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Fire Service

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Pay your subscription or watch it burn.

The big question today in Tennessee is whether or not libertarian fire services should be an option. Last week firefighters watched a house burn because the owners had neglected to pay the 75$ annual subscription fee for fire protection. The optional aspect of fire coverage comes from the fact that the property that burnt down is not within the city limits where the citizens automatically pay for fire protection with their taxes, its a rural property outside the city that provides users outside South Fulton with the option to ‘opt in’ to rural fire service by paying a 75$ annual subscription. In this case the property owner hadn’t done so.  Thus leading to the scene wherein the firefighters were on site to protect the neighbours but did nothing to protect the owners.

What do you think? Should there a be a good Samaritan clause? Or is the fire department and town right to let the place burn? A debate has been rageing on the Internet about whether the city was right to let the house burn or not. What do you think?

Kevin Williamson writes at the National Review Online:

The situation is this: The city of South Fulton’s fire department, until a few years ago, would not respond to any fires outside of the city limits — which is to say, the city limited its jurisdiction to the city itself, and to city taxpayers. A reasonable position. Then, a few years ago, a fire broke out in a rural area that was not covered bythe city fire department, and the city authorities felt bad about not being able to do anything to help. So they began to offer an opt-in service, for the very reasonable price of $75 a year. Which is to say: They greatly expanded the range of services they offer. The rural homeowners were, collectively, better off, rather than worse off. Before the opt-in program, they had no access to afire department. Now they do.

And, for their trouble, the South Fulton fire department is being treated as though it has done something wrong, rather than having gone out of its way to make services available to people who did not have them before. The world is full of jerks, freeloaders, and ingrates — and the problems they create for themselves are their own. These free-riders have no more right to South Fulton’s firefighting services than people in Muleshoe, Texas, have to those of NYPD detectives.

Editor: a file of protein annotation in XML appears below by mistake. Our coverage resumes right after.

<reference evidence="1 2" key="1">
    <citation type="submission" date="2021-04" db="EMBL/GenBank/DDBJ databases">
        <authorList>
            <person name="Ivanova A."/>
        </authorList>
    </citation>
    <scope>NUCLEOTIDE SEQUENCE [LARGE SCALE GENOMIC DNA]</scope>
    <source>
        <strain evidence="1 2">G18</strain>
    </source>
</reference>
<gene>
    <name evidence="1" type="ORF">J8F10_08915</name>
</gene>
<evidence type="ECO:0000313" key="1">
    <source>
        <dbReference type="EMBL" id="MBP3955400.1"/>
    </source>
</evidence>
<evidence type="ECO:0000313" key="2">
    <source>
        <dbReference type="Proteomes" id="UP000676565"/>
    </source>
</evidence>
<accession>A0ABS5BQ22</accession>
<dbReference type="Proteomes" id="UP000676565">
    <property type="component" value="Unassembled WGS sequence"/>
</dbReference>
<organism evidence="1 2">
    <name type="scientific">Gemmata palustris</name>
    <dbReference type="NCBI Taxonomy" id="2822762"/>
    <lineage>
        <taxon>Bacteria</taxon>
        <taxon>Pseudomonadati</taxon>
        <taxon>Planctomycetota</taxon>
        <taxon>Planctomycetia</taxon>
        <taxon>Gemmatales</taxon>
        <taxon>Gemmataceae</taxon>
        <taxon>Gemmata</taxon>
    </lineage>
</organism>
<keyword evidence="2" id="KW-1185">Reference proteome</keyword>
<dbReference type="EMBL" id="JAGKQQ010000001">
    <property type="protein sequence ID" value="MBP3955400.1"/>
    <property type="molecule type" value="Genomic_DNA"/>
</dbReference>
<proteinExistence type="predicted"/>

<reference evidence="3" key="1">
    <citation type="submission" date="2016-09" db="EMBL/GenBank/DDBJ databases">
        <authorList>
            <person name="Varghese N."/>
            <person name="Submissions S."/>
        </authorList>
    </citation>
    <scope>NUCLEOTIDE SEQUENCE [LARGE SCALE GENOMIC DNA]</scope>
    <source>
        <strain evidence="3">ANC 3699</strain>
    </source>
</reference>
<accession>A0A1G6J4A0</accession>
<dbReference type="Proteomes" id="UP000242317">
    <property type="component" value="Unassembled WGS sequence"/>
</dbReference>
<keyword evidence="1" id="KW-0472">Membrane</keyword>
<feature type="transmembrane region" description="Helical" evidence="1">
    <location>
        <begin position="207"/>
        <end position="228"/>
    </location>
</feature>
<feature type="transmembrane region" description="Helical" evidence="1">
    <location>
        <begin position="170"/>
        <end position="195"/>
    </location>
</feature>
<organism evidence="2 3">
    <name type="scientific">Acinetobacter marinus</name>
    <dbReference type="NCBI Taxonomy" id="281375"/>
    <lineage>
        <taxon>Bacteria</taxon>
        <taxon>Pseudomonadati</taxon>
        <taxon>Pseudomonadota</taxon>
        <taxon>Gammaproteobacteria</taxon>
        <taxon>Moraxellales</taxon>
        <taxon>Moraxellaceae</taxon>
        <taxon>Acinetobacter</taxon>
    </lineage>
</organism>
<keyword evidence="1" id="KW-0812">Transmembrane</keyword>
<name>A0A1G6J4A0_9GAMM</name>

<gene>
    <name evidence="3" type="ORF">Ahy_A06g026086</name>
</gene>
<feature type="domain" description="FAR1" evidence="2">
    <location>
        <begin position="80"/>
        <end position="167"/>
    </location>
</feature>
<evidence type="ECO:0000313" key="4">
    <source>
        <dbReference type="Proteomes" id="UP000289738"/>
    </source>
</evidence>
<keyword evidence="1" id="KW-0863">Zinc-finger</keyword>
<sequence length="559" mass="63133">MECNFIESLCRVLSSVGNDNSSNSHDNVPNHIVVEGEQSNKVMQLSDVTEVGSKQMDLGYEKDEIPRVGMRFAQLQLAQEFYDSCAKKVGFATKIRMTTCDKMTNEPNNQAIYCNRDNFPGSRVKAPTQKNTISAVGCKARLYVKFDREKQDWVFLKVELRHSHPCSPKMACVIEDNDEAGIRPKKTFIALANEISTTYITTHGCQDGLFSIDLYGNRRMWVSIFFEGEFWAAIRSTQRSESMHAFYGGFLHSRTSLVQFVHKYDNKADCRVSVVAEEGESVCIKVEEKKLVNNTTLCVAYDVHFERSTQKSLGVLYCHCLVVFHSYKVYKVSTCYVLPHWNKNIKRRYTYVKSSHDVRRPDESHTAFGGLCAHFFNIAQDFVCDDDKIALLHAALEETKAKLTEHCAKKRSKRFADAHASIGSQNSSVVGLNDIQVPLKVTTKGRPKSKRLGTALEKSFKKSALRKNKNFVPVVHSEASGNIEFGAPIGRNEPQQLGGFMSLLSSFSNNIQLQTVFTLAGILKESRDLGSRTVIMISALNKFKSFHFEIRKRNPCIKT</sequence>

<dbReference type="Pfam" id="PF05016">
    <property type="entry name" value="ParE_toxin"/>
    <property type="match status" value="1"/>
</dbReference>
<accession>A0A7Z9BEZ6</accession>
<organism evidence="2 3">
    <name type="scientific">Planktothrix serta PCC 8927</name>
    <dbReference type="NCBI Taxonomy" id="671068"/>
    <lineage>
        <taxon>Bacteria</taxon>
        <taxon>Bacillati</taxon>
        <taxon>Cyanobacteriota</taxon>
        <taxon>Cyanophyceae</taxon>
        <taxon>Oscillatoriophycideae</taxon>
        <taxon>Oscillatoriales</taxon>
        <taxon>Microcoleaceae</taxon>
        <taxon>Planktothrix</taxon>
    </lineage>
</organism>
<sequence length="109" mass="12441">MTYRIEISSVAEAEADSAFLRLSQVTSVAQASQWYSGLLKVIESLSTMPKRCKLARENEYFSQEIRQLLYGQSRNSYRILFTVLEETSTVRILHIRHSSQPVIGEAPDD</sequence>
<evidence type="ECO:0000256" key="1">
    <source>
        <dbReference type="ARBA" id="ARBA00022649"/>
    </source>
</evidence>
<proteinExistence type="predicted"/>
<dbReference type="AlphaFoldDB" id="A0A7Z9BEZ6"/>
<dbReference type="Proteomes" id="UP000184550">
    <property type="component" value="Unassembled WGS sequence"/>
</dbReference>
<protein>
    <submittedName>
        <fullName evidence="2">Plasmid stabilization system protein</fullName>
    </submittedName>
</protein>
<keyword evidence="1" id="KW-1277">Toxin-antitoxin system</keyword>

The Mayor makes his case over at NWTN TODAY.

Vowell explained that the property owner was not a paying member of the rural fire subscription service offered to county residents by the City of South Fulton. He said as per city policy, established by city ordinance, the call was declined and the city’s fire department could not respond.
“I have no problem with the way any of my people handled the situation. They did what they were supposed to do,” he said. “It’s a regrettable situation any time something like this happens.”
He said the South Fulton Fire Department did respond to a request to protect the property of the adjacent property owner, who is a member of the rural fire subscription service.
Vowell said county residents do not have guaranteed fire service since there is no countywide fire department to cover rural areas, but many municipalities offer rural fire coverage to residents in specified coverage areas for a nominal annual fee. South Fulton’s fee is $75.
However, Vowell said residents in those rural areas cannot be forced to pay the fee and it’s their decision whether to accept the coverage.

Vowell said people always think they will never be in a situation where they will need rural fire protection, but he said City of South Fulton personnel actually go above and beyond in trying to offer the service. He said the city mails out notices to customers in the specified rural coverage area, with coverage running from July 1 of one year to July 1 the next year.
At the end of the enrollment month of July, the city goes a step further and makes phone calls to rural residents who have not responded to the mail-out.
“These folks were called and notified,” Vowell said. “I want to make sure everybody has the opportunity to get it and be aware it’s available. It’s been there for 20 years, but it’s very important to follow up.”
Mayor Crocker added, “It’s my understanding with talking with the firefighters that these folks had received their bill and they had also contacted them by phone.”

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